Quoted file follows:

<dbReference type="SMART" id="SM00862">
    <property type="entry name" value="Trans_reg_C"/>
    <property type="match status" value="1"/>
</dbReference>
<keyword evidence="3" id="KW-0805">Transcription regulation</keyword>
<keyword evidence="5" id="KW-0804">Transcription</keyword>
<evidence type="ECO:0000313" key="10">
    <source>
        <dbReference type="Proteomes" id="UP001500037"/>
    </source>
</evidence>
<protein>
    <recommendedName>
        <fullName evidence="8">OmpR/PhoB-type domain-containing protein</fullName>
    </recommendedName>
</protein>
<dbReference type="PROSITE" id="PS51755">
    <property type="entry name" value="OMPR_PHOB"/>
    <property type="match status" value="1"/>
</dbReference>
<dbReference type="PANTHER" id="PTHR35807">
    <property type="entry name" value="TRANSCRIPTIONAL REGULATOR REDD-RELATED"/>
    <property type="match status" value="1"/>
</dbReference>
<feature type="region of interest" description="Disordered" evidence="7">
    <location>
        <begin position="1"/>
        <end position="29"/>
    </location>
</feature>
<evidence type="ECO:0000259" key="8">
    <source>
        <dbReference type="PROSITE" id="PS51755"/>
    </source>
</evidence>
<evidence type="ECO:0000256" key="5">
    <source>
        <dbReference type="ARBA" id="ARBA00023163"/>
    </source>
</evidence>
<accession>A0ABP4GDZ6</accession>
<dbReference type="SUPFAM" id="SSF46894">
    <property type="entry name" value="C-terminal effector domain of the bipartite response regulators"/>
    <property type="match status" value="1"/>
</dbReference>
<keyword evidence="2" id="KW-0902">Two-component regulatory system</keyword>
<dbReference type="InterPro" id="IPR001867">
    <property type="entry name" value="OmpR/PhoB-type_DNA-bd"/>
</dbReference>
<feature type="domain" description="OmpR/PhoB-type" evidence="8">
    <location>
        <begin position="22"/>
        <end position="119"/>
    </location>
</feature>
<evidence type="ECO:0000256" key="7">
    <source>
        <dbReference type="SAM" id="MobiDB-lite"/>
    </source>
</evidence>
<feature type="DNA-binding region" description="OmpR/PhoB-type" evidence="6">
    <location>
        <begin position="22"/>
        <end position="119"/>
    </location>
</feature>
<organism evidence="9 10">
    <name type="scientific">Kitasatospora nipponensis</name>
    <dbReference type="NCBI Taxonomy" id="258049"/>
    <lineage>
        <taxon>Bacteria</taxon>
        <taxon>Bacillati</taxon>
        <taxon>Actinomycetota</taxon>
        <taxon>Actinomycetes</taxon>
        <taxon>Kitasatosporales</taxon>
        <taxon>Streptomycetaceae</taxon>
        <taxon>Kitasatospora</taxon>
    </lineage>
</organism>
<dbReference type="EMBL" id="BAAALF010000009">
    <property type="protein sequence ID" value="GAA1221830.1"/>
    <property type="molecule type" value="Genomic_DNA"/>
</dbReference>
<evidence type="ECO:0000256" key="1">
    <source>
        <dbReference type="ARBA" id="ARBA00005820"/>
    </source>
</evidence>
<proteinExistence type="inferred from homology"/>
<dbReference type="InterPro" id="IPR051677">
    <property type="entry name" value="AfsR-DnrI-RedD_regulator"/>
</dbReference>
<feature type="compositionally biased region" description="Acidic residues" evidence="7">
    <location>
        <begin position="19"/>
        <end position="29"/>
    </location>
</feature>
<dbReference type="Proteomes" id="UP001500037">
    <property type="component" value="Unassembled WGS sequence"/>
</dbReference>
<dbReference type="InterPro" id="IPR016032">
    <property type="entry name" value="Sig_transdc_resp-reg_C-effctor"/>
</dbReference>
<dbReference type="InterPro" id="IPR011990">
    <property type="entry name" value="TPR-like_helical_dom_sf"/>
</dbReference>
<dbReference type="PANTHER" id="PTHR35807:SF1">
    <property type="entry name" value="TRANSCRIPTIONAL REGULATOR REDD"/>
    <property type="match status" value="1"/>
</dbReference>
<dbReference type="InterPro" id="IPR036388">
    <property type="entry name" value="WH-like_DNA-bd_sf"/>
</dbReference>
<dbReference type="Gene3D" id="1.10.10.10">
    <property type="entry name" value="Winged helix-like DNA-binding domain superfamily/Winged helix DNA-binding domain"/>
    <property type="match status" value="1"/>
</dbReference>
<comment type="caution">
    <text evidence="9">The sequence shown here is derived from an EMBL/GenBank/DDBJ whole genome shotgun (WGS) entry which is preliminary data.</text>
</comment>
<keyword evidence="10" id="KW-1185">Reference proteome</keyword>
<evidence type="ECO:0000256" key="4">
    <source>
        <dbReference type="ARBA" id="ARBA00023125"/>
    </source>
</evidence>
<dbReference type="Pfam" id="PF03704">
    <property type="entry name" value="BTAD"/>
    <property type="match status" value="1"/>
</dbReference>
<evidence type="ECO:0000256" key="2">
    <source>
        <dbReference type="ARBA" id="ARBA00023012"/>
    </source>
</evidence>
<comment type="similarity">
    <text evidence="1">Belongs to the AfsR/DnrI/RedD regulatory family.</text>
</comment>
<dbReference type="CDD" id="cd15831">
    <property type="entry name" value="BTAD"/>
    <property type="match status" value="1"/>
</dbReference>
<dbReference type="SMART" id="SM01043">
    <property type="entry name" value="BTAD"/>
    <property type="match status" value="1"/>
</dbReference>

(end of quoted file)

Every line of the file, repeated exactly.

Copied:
<dbReference type="SMART" id="SM00862">
    <property type="entry name" value="Trans_reg_C"/>
    <property type="match status" value="1"/>
</dbReference>
<keyword evidence="3" id="KW-0805">Transcription regulation</keyword>
<keyword evidence="5" id="KW-0804">Transcription</keyword>
<evidence type="ECO:0000313" key="10">
    <source>
        <dbReference type="Proteomes" id="UP001500037"/>
    </source>
</evidence>
<protein>
    <recommendedName>
        <fullName evidence="8">OmpR/PhoB-type domain-containing protein</fullName>
    </recommendedName>
</protein>
<dbReference type="PROSITE" id="PS51755">
    <property type="entry name" value="OMPR_PHOB"/>
    <property type="match status" value="1"/>
</dbReference>
<dbReference type="PANTHER" id="PTHR35807">
    <property type="entry name" value="TRANSCRIPTIONAL REGULATOR REDD-RELATED"/>
    <property type="match status" value="1"/>
</dbReference>
<feature type="region of interest" description="Disordered" evidence="7">
    <location>
        <begin position="1"/>
        <end position="29"/>
    </location>
</feature>
<evidence type="ECO:0000259" key="8">
    <source>
        <dbReference type="PROSITE" id="PS51755"/>
    </source>
</evidence>
<evidence type="ECO:0000256" key="5">
    <source>
        <dbReference type="ARBA" id="ARBA00023163"/>
    </source>
</evidence>
<accession>A0ABP4GDZ6</accession>
<dbReference type="SUPFAM" id="SSF46894">
    <property type="entry name" value="C-terminal effector domain of the bipartite response regulators"/>
    <property type="match status" value="1"/>
</dbReference>
<keyword evidence="2" id="KW-0902">Two-component regulatory system</keyword>
<dbReference type="InterPro" id="IPR001867">
    <property type="entry name" value="OmpR/PhoB-type_DNA-bd"/>
</dbReference>
<feature type="domain" description="OmpR/PhoB-type" evidence="8">
    <location>
        <begin position="22"/>
        <end position="119"/>
    </location>
</feature>
<evidence type="ECO:0000256" key="7">
    <source>
        <dbReference type="SAM" id="MobiDB-lite"/>
    </source>
</evidence>
<feature type="DNA-binding region" description="OmpR/PhoB-type" evidence="6">
    <location>
        <begin position="22"/>
        <end position="119"/>
    </location>
</feature>
<organism evidence="9 10">
    <name type="scientific">Kitasatospora nipponensis</name>
    <dbReference type="NCBI Taxonomy" id="258049"/>
    <lineage>
        <taxon>Bacteria</taxon>
        <taxon>Bacillati</taxon>
        <taxon>Actinomycetota</taxon>
        <taxon>Actinomycetes</taxon>
        <taxon>Kitasatosporales</taxon>
        <taxon>Streptomycetaceae</taxon>
        <taxon>Kitasatospora</taxon>
    </lineage>
</organism>
<dbReference type="EMBL" id="BAAALF010000009">
    <property type="protein sequence ID" value="GAA1221830.1"/>
    <property type="molecule type" value="Genomic_DNA"/>
</dbReference>
<evidence type="ECO:0000256" key="1">
    <source>
        <dbReference type="ARBA" id="ARBA00005820"/>
    </source>
</evidence>
<proteinExistence type="inferred from homology"/>
<dbReference type="InterPro" id="IPR051677">
    <property type="entry name" value="AfsR-DnrI-RedD_regulator"/>
</dbReference>
<feature type="compositionally biased region" description="Acidic residues" evidence="7">
    <location>
        <begin position="19"/>
        <end position="29"/>
    </location>
</feature>
<dbReference type="Proteomes" id="UP001500037">
    <property type="component" value="Unassembled WGS sequence"/>
</dbReference>
<dbReference type="InterPro" id="IPR016032">
    <property type="entry name" value="Sig_transdc_resp-reg_C-effctor"/>
</dbReference>
<dbReference type="InterPro" id="IPR011990">
    <property type="entry name" value="TPR-like_helical_dom_sf"/>
</dbReference>
<dbReference type="PANTHER" id="PTHR35807:SF1">
    <property type="entry name" value="TRANSCRIPTIONAL REGULATOR REDD"/>
    <property type="match status" value="1"/>
</dbReference>
<dbReference type="InterPro" id="IPR036388">
    <property type="entry name" value="WH-like_DNA-bd_sf"/>
</dbReference>
<dbReference type="Gene3D" id="1.10.10.10">
    <property type="entry name" value="Winged helix-like DNA-binding domain superfamily/Winged helix DNA-binding domain"/>
    <property type="match status" value="1"/>
</dbReference>
<comment type="caution">
    <text evidence="9">The sequence shown here is derived from an EMBL/GenBank/DDBJ whole genome shotgun (WGS) entry which is preliminary data.</text>
</comment>
<keyword evidence="10" id="KW-1185">Reference proteome</keyword>
<evidence type="ECO:0000256" key="4">
    <source>
        <dbReference type="ARBA" id="ARBA00023125"/>
    </source>
</evidence>
<dbReference type="Pfam" id="PF03704">
    <property type="entry name" value="BTAD"/>
    <property type="match status" value="1"/>
</dbReference>
<evidence type="ECO:0000256" key="2">
    <source>
        <dbReference type="ARBA" id="ARBA00023012"/>
    </source>
</evidence>
<comment type="similarity">
    <text evidence="1">Belongs to the AfsR/DnrI/RedD regulatory family.</text>
</comment>
<dbReference type="CDD" id="cd15831">
    <property type="entry name" value="BTAD"/>
    <property type="match status" value="1"/>
</dbReference>
<dbReference type="SMART" id="SM01043">
    <property type="entry name" value="BTAD"/>
    <property type="match status" value="1"/>
</dbReference>